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Your home is not just bricks and mortar anymore – it is becoming a connected web of technology that needs to be protected. Every new smart ‘thing’ we bring into our homes – be it just a simple smart meter or Amazon’s Alexa – increases the number of devices connected via our internet router and, as a result, the opportunity grows for hackers to gain access to homes grows.
You have only to look at recent attacks to see how devastating the consequences of not securing internet-connected devices can be. For example, this time last year we witnessed the largest DDoS attack ever known. This was caused by the Mirai botnet – which is made up of a large number of internet-connected devices, including home routers – generating massive amounts of bogus traffic to swamp targeted servers and thus essentially bring down much of the internet.
It’s argued that some of the successful attacks against routers are due to the use of default passwords which, for most devices, are widely known. In fact, ESET researchers revealed that out of 12,000 home routers they checked, 15% used weak passwords, with “admin” often left as the username.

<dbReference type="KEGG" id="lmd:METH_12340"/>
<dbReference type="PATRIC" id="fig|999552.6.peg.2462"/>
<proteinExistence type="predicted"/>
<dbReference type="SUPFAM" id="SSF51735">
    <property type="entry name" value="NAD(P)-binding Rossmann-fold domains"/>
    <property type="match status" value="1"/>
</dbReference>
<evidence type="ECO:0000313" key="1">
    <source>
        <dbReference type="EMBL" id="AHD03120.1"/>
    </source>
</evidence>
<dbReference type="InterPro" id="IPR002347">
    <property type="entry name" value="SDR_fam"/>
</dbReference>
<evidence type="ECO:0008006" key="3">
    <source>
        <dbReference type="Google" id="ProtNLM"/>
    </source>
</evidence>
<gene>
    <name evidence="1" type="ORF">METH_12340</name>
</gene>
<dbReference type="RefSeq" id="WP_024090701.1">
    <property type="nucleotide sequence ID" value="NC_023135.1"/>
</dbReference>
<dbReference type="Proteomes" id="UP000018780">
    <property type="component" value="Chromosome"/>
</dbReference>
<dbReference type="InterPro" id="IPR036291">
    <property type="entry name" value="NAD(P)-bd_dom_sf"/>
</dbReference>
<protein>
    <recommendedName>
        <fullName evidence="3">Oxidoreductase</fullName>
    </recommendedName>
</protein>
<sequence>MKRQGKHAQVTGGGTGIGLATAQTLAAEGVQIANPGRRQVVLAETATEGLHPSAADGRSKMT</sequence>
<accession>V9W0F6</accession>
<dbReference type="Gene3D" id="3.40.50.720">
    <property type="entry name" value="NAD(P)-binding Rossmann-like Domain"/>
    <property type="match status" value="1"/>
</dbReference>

With this in mind, better security of your internet router is one of the simplest ways in which you can cyber-safeguard your home, and the technology you keep there. The router is essentially the foundation of the connected home, so this year during European Cyber Security Month, take time to follow these four simple steps:
As we introduce more devices into our homes, security has to be front of mind. You are fundamentally adding more windows and doors for hackers to push to gain access to your home and, just as you lock your front door, you need to lock down these virtual access points too. Security is essential to anything, especially our routers, and it’s important that we ensure that the Internet of Things doesn’t become the Ransomware of Things instead.
If you are worried about your own situation, the guys over at bleepingcomputer.com have produced a useful list of companies that have already supplied a patch to their customers.
Author Editor, ESET